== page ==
In this task, several regional refinement techniques will be used to produce data corresponding to a 30-year baseline period (1986-2015) and a 40-year near-future period (2016-2055). Data will be produced for the entire CONUS with a base resolution 28~km (0.25°) using a high-resolution domain. Much higher resolution data (roughly 1-10 km) will also be produced for the four case study regions. Simulations will use AMIP protocols, which impose fixed sea-surface temperatures and greenhouse gas concentrations. The requirements for the high-resolution regional climate data will be determined in collaboration with stakeholder groups. Protocols for dataset generation will be designed to characterize model fidelity in the baseline period, support sensitivity analysis, and produce a rich archive of future regional projections to better measure uncertainty in the future decision-relevant outcomes identified in Task 1.

Task 5: Model Sensitivity Studies

This task aims to understand how resolution, parameterizations and options for regional climate data can be optimized to produce hydrological and climatological features of the highest quality (assessed in accordance with the software assessment system of Task 3), and how these datasets can be produced to maximize utility for stakeholders. The methods for generating regional climate information used in this project -- dynamical downscaling, variable resolution modeling, and statistical downscaling -- feature a variety of configuration choices (domain, resolution, parameterizations, etc.) that are directly responsible for uncertainties in the regional climate data. There is a long history of work in the RCM literature, and, more recently, regarding VR modeling, demonstrating that regional climate statistics are sensitive to a variety of configuration choices, such as: Resolution, domain size/extent, parameterization choice, and poorly constrained parameters.

Task 6: Comprehensive Uncertainty Quantification

This task identifies the upstream process-level uncertainties, model biases, and scaling relationships that contribute to uncertainty in decision-relevant hydrologic outcomes. The metrics developed for this project (Task 2) cover a wide range of processes and outcomes associated with the integrated hydrologic cycle of the US, including several decision-relevant metrics deemed critical to resolving the management challenges of the stakeholder community (Task 1). The systematic and comprehensive nature of this suite of metrics, combined with a multi-model, multi-resolution, multi-parameter ensemble of generated hydroclimatic datasets (Tasks 4-5), presents an unprecedented opportunity to link uncertainty in decision-relevant outcomes to uncertainty in specific model process representations and downscaling methods, and to factors such as model configuration, coupling schemes, resolution, domain size, etc.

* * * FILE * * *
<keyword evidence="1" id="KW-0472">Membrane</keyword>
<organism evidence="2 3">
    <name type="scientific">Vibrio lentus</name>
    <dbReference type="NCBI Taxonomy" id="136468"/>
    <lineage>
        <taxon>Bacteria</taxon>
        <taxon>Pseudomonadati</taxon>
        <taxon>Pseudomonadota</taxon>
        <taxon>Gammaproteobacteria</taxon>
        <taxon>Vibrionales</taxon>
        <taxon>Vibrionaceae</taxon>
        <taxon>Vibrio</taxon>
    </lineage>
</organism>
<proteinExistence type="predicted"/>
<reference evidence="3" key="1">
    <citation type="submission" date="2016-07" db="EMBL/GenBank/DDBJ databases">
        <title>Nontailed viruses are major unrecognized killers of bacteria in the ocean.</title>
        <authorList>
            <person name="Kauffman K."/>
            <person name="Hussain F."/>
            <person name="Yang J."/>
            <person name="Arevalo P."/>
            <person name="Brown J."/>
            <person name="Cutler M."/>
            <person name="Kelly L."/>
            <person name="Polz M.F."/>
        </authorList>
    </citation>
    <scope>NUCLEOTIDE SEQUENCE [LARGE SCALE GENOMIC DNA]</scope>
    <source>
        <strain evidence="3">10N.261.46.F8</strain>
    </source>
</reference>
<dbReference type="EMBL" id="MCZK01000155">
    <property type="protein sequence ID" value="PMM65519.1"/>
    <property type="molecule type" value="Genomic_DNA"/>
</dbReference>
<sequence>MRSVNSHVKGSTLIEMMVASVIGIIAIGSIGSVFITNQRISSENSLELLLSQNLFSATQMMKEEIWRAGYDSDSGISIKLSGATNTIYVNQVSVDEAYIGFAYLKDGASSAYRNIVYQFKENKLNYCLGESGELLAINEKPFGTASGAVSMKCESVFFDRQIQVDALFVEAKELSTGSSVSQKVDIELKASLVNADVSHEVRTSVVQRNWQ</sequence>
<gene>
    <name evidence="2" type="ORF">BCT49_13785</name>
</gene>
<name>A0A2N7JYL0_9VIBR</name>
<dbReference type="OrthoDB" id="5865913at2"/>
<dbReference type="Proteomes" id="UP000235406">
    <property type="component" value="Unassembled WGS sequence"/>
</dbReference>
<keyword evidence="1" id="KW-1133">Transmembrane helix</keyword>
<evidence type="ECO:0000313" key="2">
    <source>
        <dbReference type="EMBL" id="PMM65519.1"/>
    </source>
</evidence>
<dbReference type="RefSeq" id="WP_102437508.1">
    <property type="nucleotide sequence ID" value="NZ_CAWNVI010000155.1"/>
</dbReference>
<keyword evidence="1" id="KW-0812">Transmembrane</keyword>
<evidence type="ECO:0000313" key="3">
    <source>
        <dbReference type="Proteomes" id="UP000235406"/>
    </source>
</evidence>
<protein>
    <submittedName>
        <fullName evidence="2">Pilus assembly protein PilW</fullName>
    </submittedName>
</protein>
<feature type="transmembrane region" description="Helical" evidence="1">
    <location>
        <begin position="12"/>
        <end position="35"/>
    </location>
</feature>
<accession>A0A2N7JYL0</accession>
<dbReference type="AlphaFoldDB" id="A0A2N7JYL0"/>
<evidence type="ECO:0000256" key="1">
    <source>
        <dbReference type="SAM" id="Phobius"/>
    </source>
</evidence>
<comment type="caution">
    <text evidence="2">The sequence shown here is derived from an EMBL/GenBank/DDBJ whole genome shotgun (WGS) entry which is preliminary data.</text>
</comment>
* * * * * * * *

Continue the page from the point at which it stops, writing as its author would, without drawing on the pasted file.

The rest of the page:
Task 7: Influence of Human Activity on Regional Hydroclimate

In this task, we develop sensitivity experiments that exercise the dataset generation and model evaluation framework to quantify the influence that humans have on regional hydroclimate. Of all potential anthropogenic actors on regional climate, we focus on irrigation, as it represents by far the largest deliberate anthropogenic perturbation to the natural hydrological cycle. In the US, irrigation accounts for 80% of consumptive water use. According to the the most recent report of the Major Land Uses series from the US Department of Agriculture, of the US's total 2.3 billion acres, 408 million (18%) is cropland, and about 57 million acres (17%) of this cropland is irrigated, giving it the potential to influence the regional water cycle at the scale of the CONUS.